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Home / Opinion / Views /  How is income from Reits and InvIT taxed?

Recent weeks have seen a rights issue by an infrastructure investment trust (InvIT) as well as an IPO by another. As more and more real estate investment trusts (Reits) and InvITs are getting listed, and as understanding of these instruments grows, investment in such instruments is gaining popularity, mainly on account of the post-tax yields offered by them. The icing on the cake is that while such trusts are mandatorily required to pay out 90% of their distributable cash flows, and such distributions are mandatorily required to be made every half year, some of them make such payouts every quarter.

Reits invest in the acquisition of immovable property, which yields rentals. Normally, such investments are not made directly by the trusts, but through special purpose vehicles (SPVs). The Reit invests in these SPVs through shares, interest-bearing loans or debt instruments. The SPVs earn rental income, pay the outgoings of the properties, pay taxes on their incomes and pay interest and dividends to the Reit. The SPV may also earn capital gains on sale of a property. Any cash surplus is used to repay the loans or debt instruments. The Reit earns mainly dividends, interest and has an additional cash flow in terms of loan/debt repayment received from the SPVs. If the Reit owns an immovable property, it would also have rental income and capital gains, and in addition, cash flows to the extent of depreciation of the property.

InvITs also invest through SPVs in infrastructure assets—the assets may be power grids or toll roads. The SPVs earn transmission income or toll, and in turn pay interest, dividends and repayment of debt to the InvIT. On sale of an infra asset, the SPV may also earn capital gains. The InvIT also earns dividends and interest, and has further cash flows on repayment of debt by the SPVs.

The SPVs pay tax on their respective taxable income, which is computed after deducting all allowable expenses (including interest paid to the Reit/InvIT) from the gross income earned by way of rent, transmission fees or toll and investment income such as bank interest or mutual fund income. For companies, such tax may be the normal rate of 25% plus surcharge and cess, or the concessional rate of 22% plus surcharge and cess.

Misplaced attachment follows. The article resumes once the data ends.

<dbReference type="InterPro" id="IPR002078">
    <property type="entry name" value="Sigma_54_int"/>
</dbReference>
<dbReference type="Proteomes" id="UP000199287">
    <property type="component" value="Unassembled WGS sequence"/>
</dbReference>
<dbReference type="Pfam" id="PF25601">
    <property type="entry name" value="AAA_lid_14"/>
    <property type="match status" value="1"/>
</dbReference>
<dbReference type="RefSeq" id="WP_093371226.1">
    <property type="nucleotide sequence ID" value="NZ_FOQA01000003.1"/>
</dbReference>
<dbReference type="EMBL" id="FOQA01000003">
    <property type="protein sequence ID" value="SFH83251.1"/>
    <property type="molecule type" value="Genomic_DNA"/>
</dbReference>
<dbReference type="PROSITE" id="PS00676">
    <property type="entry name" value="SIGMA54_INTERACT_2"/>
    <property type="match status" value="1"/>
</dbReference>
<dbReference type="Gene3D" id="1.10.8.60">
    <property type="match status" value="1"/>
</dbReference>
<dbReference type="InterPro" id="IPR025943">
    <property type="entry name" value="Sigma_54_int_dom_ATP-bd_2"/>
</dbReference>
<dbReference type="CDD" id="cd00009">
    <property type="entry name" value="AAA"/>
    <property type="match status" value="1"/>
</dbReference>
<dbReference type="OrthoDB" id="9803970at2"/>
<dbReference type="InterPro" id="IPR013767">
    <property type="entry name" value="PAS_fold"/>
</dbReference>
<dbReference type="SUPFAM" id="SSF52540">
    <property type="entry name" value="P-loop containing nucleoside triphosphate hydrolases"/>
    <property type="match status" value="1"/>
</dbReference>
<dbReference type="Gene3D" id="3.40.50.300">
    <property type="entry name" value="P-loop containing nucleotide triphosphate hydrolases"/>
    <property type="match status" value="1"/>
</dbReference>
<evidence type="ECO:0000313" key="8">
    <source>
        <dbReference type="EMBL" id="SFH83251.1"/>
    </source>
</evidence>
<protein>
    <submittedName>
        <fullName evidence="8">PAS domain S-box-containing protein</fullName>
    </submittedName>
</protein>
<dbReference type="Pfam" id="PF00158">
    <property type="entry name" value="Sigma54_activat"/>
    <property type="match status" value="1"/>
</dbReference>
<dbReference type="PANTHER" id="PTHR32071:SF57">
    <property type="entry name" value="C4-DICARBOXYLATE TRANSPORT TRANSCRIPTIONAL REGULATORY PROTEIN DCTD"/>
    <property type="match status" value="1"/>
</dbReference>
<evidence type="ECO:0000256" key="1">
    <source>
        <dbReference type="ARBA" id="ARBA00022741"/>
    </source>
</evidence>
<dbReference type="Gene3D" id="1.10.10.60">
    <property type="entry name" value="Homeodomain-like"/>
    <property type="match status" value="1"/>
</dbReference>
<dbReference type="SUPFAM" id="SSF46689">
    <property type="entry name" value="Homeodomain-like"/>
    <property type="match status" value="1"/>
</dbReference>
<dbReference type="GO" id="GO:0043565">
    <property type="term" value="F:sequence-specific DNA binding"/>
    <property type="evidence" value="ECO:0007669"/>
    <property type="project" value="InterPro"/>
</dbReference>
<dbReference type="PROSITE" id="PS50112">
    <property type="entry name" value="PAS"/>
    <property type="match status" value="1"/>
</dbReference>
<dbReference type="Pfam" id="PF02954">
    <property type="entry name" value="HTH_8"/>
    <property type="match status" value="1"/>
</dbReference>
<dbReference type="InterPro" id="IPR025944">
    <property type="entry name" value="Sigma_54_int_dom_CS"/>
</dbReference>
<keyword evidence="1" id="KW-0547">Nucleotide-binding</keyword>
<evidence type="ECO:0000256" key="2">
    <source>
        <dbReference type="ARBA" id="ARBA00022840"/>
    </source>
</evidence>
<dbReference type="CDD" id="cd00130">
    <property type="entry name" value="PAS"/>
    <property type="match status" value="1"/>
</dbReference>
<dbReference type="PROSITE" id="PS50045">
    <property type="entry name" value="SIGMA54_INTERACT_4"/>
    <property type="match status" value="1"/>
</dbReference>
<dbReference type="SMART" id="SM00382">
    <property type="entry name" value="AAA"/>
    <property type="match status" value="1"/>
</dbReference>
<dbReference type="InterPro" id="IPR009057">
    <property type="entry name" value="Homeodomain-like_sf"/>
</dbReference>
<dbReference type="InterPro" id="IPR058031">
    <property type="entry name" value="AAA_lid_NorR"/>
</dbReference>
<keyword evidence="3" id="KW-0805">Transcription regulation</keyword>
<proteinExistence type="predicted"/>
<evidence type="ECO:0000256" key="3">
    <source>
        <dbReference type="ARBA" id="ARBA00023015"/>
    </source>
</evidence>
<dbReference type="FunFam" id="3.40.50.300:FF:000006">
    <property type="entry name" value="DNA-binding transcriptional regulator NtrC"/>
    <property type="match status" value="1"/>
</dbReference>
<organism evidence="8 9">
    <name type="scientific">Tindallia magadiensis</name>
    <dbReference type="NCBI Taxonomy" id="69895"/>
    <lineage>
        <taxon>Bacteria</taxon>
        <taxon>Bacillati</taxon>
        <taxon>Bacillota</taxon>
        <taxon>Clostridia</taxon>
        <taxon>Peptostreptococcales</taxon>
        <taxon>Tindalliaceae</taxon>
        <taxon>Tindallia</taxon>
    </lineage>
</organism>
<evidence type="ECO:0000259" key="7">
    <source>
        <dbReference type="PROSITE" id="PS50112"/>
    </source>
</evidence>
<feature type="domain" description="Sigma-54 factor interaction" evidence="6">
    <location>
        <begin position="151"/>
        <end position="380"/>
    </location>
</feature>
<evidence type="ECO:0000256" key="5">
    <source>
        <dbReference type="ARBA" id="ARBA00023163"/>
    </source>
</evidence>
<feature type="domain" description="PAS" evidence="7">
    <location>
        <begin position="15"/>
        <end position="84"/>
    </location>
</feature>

The interest and dividends received by the Reit/InvIT from the SPVs is exempt from tax. The Reit is also exempt from tax on its rental income, which it may have earned if it owned a property directly. A Reit/InvIT would pay tax only on its capital gains and other interest and investment income, other than income earned from the SPVs. Debt repayment by the SPVs to the Reit/InvIT would not be an income of the Reit/InvIT at all, being a repayment of the principal amount of the debt advanced by the latter.

The investor is subjected to tax only on respect of that portion of the cash flow distribution, which represents interest income of the Reit/InvIT from the SPVs (and which was exempt in the hands of the SPVs) and on rental income of the Reit (which was exempt in the hands of the Reit). Further, if the SPVs have opted for the concessional rate of tax on their incomes, the investor would also be taxed on that portion of the cash flow distribution attributable to such dividend. All other cash flows received by the investor would be exempt from tax. In any case, the cash flow attributable to the debt repayment by the SPV represents return of capital of the investor, and would not be taxable.

If one examines the various streams of income, interest paid by the SPVs is an allowable tax deduction for the SPV, not taxable in the hands of the Reit/InvIT but taxable in the hands of the investor. The dividend paid by the SPVs out of tax paid profits are not taxed in the hands of the Reit/InvIT, but are taxed in the hands of the investor only if the SPV has opted to pay the concessional rate of tax on its profits. Rental income of the Reit is exempt in its hands, but taxable in the hands of the investors. Effectively, there is only a single level of taxation for most streams of income, except cases where the SPVs have paid concessional rates of tax on their profits, in which case the dividend is taxed again in the hands of investors, though the SPV has paid tax on its profits.

This is a significant advantage of a Reit/InvIT as compared to a normal company structure, where the company pays tax on its profits, and the shareholders are subjected to tax on the dividends, irrespective of the rate of tax paid by the company. A Reit/InvIT can, therefore, effectively give investors a higher post-tax return, as compared to a normal company structure.

Of course, the main disadvantage of a Reit/InvIT for small investors is the higher minimum amount that an investor has to invest— 50,000 for Reits and 1 lakh for InvITs in an IPO, and 200 units for trading on stock exchanges.

Gautam Nayak is partner, CNK and Associates LLP.

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